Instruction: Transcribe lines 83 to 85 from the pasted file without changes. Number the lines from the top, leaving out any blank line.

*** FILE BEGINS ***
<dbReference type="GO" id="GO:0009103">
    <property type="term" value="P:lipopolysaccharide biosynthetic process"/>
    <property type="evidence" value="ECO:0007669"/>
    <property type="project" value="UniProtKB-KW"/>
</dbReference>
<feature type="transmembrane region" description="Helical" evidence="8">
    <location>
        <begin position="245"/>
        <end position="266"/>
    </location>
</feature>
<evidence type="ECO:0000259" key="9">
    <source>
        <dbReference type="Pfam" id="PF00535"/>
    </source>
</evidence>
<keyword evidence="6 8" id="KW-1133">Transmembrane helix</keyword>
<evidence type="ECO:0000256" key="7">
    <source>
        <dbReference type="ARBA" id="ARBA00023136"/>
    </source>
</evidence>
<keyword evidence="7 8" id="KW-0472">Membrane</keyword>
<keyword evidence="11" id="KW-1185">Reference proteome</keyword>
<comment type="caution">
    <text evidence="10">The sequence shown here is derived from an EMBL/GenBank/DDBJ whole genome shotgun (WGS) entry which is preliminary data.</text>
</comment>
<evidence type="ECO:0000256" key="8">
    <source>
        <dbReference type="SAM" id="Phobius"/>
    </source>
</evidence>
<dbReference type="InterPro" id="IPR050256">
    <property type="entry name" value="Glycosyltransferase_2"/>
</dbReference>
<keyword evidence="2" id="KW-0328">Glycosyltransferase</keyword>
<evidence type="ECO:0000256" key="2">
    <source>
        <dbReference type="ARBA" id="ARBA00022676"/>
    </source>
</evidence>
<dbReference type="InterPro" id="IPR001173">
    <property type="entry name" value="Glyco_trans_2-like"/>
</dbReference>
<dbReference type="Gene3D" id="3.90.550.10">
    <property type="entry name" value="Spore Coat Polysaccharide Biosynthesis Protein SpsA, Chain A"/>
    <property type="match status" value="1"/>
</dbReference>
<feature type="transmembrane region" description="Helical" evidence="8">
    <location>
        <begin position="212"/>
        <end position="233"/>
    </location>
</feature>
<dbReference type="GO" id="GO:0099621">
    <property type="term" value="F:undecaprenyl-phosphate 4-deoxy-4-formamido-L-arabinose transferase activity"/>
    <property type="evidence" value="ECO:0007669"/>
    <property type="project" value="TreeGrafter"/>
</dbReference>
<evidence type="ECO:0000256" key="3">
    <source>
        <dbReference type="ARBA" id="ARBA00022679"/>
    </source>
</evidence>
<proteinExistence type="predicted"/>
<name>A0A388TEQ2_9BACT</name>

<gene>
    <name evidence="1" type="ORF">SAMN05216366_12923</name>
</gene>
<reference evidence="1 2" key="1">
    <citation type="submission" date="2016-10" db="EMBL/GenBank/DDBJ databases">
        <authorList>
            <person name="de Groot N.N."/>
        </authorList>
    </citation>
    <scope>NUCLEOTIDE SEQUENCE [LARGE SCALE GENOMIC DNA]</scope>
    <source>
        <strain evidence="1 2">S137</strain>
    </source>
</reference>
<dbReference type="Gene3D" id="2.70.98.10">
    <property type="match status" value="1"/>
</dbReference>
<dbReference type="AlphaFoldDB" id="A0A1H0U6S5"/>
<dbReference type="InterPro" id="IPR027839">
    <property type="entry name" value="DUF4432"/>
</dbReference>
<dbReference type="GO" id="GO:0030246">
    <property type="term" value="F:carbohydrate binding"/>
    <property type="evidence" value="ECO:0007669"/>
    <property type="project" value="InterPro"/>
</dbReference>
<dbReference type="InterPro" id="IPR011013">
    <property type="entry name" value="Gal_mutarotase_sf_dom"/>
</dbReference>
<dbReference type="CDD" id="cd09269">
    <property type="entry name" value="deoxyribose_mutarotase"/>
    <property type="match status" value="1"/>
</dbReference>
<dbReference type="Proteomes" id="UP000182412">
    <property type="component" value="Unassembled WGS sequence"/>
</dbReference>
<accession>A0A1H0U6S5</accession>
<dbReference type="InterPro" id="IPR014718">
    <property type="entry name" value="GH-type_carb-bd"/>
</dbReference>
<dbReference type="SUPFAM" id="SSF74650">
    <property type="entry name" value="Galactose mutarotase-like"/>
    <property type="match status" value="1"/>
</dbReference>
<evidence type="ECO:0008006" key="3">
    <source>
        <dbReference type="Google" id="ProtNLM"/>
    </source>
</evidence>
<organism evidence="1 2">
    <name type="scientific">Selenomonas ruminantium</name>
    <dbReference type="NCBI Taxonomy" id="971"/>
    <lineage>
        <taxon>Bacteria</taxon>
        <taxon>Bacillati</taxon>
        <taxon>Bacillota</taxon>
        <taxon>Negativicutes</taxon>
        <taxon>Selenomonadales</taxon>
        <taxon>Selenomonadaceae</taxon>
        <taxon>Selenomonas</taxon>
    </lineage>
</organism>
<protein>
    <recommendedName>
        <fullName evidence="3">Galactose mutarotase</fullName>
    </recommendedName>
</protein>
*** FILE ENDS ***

</dbReference>
<dbReference type="AlphaFoldDB" id="A0A1H0U6S5"/>
<dbReference type="InterPro" id="IPR027839">